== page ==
# Store these parameters for str and repr methods
self._F_a, self._F_b = F_a, F_b
self._G_a, self._G_b = G_a, G_b
```

The following function takes an instance of `CareerWorkerProblem`

and returns
the corresponding Bellman operator \(T\) and the greedy policy function.

In this model, \(T\) is defined by \(Tv(\theta, \epsilon) = \max\{I, II, III\}\), where \(I\), \(II\) and \(III\) are as given in (18.2).

```
def operator_factory(cw, parallel_flag=True):
"""
Returns jitted versions of the Bellman operator and the
greedy policy function
cw is an instance of ``CareerWorkerProblem``
"""
θ, ϵ, β = cw.θ, cw.ϵ, cw.β
F_probs, G_probs = cw.F_probs, cw.G_probs
F_mean, G_mean = cw.F_mean, cw.G_mean
@njit(parallel=parallel_flag)
def T(v):
"The Bellman operator"
v_new = np.empty_like(v)
for i in prange(len(v)):
for j in prange(len(v)):
v1 = θ[i] + ϵ[j] + β * v[i, j] # Stay put
v2 = θ[i] + G_mean + β * v[i, :] @ G_probs # New job
v3 = G_mean + F_mean + β * F_probs @ v @ G_probs # New life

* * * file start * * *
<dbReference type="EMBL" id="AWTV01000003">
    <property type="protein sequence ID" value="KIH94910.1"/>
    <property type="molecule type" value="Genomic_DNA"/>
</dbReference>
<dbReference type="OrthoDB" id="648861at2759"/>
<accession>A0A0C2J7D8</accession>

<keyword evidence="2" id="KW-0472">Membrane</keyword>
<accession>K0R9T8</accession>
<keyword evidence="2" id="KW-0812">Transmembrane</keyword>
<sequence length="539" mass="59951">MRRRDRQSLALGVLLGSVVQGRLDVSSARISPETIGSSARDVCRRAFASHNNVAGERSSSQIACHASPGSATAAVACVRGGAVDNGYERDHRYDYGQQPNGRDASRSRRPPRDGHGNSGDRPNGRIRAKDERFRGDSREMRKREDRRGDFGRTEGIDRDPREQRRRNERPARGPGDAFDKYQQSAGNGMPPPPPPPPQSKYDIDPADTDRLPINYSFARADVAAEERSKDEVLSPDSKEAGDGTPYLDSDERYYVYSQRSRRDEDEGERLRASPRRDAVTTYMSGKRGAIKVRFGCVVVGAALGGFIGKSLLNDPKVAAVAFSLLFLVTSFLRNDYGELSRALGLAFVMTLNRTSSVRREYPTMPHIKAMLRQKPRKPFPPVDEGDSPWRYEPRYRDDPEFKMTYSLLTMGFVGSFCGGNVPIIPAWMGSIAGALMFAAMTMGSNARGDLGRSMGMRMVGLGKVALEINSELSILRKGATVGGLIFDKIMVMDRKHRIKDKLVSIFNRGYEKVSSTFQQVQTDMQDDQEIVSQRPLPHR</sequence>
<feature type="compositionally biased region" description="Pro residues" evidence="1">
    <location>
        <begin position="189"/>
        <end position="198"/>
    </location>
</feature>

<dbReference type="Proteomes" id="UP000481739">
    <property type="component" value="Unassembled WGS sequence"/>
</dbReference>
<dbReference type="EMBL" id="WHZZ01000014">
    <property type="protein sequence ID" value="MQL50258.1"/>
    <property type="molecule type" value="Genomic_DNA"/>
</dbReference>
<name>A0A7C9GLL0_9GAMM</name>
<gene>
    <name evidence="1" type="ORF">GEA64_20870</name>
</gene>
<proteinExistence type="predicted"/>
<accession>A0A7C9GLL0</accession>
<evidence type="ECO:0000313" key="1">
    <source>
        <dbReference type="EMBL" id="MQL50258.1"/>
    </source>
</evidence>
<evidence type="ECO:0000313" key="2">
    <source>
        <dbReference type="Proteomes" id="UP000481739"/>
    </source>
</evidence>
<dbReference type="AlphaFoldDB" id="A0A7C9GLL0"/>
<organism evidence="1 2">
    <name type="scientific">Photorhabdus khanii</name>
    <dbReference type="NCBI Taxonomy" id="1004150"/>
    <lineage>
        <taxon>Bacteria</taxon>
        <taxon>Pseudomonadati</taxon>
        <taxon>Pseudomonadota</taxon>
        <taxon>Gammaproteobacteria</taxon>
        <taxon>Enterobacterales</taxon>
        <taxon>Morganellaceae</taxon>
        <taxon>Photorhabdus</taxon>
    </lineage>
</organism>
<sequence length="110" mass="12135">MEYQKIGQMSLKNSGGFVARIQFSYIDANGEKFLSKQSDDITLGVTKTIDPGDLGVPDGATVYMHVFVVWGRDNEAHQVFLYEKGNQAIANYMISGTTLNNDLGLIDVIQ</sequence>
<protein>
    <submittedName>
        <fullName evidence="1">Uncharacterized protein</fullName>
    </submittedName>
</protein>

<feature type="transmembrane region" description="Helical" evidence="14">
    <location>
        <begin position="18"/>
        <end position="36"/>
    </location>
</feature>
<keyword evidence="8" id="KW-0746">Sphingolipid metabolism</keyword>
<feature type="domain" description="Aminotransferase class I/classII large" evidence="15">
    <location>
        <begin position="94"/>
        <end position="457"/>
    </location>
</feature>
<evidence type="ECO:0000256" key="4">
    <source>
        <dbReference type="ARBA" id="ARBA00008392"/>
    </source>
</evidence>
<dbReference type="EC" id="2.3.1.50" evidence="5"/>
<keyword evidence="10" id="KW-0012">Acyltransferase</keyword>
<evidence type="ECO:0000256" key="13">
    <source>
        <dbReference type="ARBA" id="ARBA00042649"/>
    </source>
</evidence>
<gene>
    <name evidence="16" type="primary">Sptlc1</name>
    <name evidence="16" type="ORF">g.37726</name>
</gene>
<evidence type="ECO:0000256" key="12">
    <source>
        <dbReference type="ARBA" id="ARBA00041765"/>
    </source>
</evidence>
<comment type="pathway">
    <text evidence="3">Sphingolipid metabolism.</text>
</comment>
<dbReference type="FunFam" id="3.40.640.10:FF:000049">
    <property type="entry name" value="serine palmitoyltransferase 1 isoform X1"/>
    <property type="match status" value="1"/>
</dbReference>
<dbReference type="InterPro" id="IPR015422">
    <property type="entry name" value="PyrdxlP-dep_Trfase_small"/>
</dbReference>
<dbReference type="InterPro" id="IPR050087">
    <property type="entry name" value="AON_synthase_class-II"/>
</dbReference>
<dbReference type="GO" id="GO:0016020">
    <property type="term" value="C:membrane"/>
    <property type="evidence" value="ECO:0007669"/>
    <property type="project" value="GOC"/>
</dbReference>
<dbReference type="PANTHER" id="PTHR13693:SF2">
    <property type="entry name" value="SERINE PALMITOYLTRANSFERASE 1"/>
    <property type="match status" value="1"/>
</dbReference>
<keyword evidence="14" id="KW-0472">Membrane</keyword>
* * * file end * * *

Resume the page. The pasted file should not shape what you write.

v_new[i, j] = max(v1, v2, v3)
return v_new
@njit
def get_greedy(v):
"Computes the v-greedy policy"
σ = np.empty(v.shape)
for i in range(len(v)):
for j in range(len(v)):
v1 = θ[i] + ϵ[j] + β * v[i, j]
v2 = θ[i] + G_mean + β * v[i, :] @ G_probs
v3 = G_mean + F_mean + β * F_probs @ v @ G_probs
if v1 > max(v2, v3):
action = 1
elif v2 > max(v1, v3):
action = 2
else:
action = 3
σ[i, j] = action
return σ
return T, get_greedy
```

Lastly, `solve_model`

will take an instance of `CareerWorkerProblem`

and
iterate using the Bellman operator to find the fixed point of the Bellman equation.